Getting kids to sit on Santa’s lap is very strange when you think about it. Bribing kids with candy to sit in a stranger’s lap is not quite consistent with the message parents usually give their children.

Antsy children waiting in line and toddlers screaming in fear isn’t the holiday vibe most of us are going for.

Pets for presents

Whether it’s a pony or a kitten, when it comes to animals for holiday presents, just don’t.

That puppy or kitten is a real animal that will need years of feeding and constant, if not expensive, care.

Those baby animals are cute on Christmas morning — but they don’t stay that way very long.

Pets require vast amounts of preparations and, their departure will never be pleasant.

Elf on the shelf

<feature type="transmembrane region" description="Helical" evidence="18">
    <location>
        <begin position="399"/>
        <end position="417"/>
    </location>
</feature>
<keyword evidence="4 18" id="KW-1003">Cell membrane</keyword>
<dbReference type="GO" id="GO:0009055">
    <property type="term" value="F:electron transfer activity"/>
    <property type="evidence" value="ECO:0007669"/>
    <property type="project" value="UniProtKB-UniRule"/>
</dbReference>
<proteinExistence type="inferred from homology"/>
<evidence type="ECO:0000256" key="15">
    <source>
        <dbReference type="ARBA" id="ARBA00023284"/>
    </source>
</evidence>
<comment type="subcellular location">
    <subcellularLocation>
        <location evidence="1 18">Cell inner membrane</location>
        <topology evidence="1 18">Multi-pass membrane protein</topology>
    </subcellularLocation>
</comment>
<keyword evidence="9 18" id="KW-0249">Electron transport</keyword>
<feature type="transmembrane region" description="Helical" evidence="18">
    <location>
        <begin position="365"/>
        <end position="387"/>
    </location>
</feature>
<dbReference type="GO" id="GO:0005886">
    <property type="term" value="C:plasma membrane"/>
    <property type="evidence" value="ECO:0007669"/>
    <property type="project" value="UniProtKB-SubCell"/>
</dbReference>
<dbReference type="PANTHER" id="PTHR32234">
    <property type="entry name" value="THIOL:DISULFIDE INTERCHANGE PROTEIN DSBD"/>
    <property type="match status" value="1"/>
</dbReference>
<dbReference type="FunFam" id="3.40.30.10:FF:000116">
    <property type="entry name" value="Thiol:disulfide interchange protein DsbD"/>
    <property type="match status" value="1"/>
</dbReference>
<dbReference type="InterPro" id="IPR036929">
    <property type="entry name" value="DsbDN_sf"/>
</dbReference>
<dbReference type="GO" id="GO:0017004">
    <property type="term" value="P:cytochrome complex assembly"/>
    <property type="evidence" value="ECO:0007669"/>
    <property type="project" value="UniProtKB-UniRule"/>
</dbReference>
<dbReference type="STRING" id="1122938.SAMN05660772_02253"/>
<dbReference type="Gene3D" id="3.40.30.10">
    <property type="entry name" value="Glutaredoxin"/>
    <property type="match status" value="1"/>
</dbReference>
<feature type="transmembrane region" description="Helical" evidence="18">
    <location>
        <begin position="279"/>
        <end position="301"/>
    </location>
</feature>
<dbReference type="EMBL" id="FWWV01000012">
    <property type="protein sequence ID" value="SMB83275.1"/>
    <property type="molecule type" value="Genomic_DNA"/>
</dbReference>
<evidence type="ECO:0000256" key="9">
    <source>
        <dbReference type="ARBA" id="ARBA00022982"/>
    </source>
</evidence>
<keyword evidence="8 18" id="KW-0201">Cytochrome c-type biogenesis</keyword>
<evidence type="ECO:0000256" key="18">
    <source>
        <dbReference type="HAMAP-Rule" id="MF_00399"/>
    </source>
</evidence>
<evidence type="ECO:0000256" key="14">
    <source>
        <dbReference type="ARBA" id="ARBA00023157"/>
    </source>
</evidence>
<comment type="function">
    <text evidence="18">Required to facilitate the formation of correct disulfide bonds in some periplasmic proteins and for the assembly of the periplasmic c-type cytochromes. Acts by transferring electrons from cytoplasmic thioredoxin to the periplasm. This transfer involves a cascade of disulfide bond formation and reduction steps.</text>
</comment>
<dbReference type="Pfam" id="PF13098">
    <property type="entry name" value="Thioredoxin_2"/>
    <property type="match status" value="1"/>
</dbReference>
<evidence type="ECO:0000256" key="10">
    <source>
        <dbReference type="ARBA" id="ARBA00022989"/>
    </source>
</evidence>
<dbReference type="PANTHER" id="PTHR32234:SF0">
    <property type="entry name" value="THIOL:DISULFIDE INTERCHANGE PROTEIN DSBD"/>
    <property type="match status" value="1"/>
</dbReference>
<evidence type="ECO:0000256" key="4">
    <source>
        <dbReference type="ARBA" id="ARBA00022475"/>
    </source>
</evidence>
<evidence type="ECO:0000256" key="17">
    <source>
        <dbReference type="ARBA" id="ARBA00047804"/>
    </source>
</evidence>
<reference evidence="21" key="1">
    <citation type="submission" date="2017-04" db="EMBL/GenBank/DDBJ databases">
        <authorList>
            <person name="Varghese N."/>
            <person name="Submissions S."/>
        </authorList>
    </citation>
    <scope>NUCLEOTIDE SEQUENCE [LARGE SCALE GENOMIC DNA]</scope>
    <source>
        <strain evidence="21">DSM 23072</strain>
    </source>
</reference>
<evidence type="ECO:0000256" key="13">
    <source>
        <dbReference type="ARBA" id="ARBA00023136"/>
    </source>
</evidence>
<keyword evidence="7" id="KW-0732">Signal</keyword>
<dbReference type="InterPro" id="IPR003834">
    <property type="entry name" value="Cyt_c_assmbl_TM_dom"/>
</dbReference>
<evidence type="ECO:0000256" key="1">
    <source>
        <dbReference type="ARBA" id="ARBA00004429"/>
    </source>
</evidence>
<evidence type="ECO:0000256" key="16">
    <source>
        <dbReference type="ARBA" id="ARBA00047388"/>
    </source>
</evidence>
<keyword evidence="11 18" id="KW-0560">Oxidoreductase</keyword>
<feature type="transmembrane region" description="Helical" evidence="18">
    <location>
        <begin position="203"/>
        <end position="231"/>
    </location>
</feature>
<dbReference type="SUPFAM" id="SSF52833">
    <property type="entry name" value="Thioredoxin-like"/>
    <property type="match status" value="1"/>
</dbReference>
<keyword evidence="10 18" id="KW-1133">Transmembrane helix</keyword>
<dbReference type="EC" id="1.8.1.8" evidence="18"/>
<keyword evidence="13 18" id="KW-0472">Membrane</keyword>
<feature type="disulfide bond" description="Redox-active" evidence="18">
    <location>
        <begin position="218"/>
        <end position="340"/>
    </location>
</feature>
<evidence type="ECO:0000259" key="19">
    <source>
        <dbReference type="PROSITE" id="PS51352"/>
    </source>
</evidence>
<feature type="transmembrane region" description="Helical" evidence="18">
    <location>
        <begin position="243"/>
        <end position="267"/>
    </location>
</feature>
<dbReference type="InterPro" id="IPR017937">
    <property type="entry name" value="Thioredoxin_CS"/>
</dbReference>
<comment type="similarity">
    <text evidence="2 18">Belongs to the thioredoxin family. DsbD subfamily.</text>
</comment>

I can’t say I’ve ever really understood this peculiarly American holiday tradition.

It’s only been around since 2005 and the premise seems to be that the elf is a scout for Santa and helps him spy on kids to see if they’re naughty or nice.

Again, I’m not convinced that the whole idea is something most parents fully support.

It seems like just another topic for parents to be not fully truthful about.

White Elephant gift exchanges

I have to admit that I usually like these, but the premise is strange when you think about it; you round up something you don’t want, like a gift from a previous year or you buy some cheap trinket, wrap it up and hope someone wants it – and that you don’t see it again – at least until the next year.